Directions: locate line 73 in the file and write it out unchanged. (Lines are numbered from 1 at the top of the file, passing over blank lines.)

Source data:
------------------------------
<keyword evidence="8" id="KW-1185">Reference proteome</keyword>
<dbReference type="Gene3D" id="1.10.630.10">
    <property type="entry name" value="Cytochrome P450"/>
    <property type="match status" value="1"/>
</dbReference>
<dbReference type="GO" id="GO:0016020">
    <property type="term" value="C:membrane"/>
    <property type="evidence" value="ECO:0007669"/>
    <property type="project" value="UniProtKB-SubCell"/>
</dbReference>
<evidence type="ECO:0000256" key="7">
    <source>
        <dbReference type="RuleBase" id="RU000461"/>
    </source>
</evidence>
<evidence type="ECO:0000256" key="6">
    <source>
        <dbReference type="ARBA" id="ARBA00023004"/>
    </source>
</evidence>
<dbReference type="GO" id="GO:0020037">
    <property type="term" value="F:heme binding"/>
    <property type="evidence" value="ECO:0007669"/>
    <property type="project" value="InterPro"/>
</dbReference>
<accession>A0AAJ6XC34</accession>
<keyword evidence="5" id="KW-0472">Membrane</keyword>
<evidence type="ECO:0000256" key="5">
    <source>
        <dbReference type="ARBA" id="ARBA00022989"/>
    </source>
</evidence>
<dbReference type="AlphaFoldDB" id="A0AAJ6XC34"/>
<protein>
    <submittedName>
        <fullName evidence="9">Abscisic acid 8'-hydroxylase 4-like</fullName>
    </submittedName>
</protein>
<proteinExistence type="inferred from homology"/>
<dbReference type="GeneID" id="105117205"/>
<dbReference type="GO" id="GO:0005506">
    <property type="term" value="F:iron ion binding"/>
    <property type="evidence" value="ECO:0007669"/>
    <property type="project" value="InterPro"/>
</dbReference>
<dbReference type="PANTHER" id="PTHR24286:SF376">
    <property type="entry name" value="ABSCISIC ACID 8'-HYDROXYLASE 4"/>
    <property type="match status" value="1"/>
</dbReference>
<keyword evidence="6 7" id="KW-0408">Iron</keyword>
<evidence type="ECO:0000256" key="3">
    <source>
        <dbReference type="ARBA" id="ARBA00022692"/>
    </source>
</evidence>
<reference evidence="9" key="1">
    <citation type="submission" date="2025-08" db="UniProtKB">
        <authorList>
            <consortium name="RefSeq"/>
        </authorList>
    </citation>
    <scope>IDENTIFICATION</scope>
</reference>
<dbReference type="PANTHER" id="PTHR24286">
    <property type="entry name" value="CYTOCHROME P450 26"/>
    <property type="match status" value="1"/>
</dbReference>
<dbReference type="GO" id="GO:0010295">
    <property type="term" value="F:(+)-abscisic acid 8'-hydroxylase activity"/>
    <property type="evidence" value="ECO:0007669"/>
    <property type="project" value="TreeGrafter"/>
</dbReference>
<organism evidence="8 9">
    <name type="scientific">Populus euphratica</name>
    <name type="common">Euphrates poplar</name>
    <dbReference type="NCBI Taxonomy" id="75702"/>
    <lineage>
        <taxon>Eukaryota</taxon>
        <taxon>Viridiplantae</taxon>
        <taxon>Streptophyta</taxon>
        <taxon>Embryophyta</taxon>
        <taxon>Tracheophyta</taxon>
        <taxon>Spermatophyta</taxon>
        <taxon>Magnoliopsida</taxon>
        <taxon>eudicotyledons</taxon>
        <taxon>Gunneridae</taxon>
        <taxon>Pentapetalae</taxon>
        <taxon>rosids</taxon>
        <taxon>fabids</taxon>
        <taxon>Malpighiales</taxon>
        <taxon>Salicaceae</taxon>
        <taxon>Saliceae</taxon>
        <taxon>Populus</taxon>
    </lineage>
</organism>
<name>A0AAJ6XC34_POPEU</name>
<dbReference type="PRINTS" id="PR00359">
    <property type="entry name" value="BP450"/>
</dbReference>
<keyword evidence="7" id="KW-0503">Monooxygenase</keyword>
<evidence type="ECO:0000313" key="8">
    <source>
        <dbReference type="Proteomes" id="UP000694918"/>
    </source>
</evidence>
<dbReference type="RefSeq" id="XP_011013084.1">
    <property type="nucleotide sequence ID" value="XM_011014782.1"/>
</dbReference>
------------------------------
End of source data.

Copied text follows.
<organism evidence="8 9">